Interest rate probably left unchanged


The Reserve Bank’s monetary policy committee today (Thursday) announces its latest decision on the interest rate, with most experts expecting the rate to be left unchanged.

The announcement is made against the background of the general election, which is labeled as a watershed moment in the country’s future – but also creates great uncertainty.

The committee is therefore expected to follow a cautious approach.

The Reserve Bank earlier asked that the inflation target band be lowered to the 3% mark in order to increase South Africa’s competitiveness and bring the target in line with that of other emerging markets. The Treasury has indicated that it will review this target, but it will ultimately be a decision for the new government to make.

Consumers need to stick around longer

However, an unchanged interest rate also means that consumers with debt will have to hold on longer to keep their heads above water.

Thys van Zyl, CEO of Everest Wealth, says there is still great uncertainty about the ongoing inflation risk. He expects that interest rate relief will only be in the offing towards the end of the year.

“The result of the election and possible consequences will also have to be taken into account first. It will also have to be seen whether the US Federal Reserve Board considers lowering interest rates in September or November.”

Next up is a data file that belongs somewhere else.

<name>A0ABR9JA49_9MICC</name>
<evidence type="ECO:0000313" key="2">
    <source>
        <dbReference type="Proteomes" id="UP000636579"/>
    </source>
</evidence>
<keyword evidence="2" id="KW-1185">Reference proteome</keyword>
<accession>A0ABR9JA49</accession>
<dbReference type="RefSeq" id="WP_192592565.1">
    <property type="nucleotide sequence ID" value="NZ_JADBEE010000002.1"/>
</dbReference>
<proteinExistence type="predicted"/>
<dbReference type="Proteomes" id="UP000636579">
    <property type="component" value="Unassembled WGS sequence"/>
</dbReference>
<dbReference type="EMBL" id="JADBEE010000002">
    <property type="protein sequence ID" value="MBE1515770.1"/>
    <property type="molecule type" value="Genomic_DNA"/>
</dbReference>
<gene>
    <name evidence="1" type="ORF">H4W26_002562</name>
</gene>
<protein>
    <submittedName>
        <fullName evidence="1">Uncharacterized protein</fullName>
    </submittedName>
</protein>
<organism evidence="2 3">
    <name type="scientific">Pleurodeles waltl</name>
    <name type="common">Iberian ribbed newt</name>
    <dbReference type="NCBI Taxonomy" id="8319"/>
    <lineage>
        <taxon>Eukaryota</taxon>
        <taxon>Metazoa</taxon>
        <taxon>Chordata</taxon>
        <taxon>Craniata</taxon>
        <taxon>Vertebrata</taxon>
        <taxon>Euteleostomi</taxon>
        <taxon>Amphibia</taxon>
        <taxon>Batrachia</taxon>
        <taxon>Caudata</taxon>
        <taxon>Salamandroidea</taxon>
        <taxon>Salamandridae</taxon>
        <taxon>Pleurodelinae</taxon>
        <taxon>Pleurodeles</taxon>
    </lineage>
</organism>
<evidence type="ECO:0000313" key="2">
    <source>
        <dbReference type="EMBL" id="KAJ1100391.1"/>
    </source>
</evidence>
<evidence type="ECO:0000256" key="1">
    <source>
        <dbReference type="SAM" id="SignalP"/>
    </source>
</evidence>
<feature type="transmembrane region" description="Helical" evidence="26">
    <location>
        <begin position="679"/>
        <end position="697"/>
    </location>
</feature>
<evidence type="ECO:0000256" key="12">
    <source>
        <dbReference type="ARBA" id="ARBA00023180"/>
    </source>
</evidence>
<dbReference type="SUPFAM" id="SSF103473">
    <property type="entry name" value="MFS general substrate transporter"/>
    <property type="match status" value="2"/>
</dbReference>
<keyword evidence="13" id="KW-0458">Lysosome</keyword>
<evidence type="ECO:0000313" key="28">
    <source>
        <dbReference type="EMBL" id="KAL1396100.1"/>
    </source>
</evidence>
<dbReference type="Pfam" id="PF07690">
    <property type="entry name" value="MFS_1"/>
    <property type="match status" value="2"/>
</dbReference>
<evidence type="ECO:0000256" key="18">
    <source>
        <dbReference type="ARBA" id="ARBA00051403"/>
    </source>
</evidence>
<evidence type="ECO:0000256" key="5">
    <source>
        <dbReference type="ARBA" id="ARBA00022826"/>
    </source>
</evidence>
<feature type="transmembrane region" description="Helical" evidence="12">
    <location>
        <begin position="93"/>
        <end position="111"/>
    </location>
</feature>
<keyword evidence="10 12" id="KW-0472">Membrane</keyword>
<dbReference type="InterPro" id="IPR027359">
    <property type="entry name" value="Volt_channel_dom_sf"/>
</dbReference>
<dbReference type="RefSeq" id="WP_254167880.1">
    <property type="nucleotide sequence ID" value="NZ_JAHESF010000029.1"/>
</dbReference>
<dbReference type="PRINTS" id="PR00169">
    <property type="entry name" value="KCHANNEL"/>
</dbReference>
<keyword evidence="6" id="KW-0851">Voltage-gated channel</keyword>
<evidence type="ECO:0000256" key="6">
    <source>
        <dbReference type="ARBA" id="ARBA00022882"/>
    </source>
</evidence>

After Thursday’s announcement, the next interest rate decision is in September and then again in November, but there is always the chance that the interest rate will only be lowered next year when the Reserve Bank is confident that it is on track to sustainably meet its inflation target.

“There could possibly be a reduction of 25 basis points by November, but the expectation is that the cycle of interest rate cuts may only start in January. Then a reduction of 50 basis points might even be possible,” says Van Zyl.

However, the outcome of the election and the possibility that load shedding could be reintroduced later in the winter remain risk factors.

“Consumers will therefore remain under great pressure with less disposable income, more debt repayments and rising living costs. The average salary in the country is also not increasing at the same rate and is not enough to offset inflation. South Africans are therefore getting poorer and poorer.

“Consumers must guard against taking on further debt unnecessarily, using credit cards recklessly, living beyond their means and they must think twice about every rand spent.”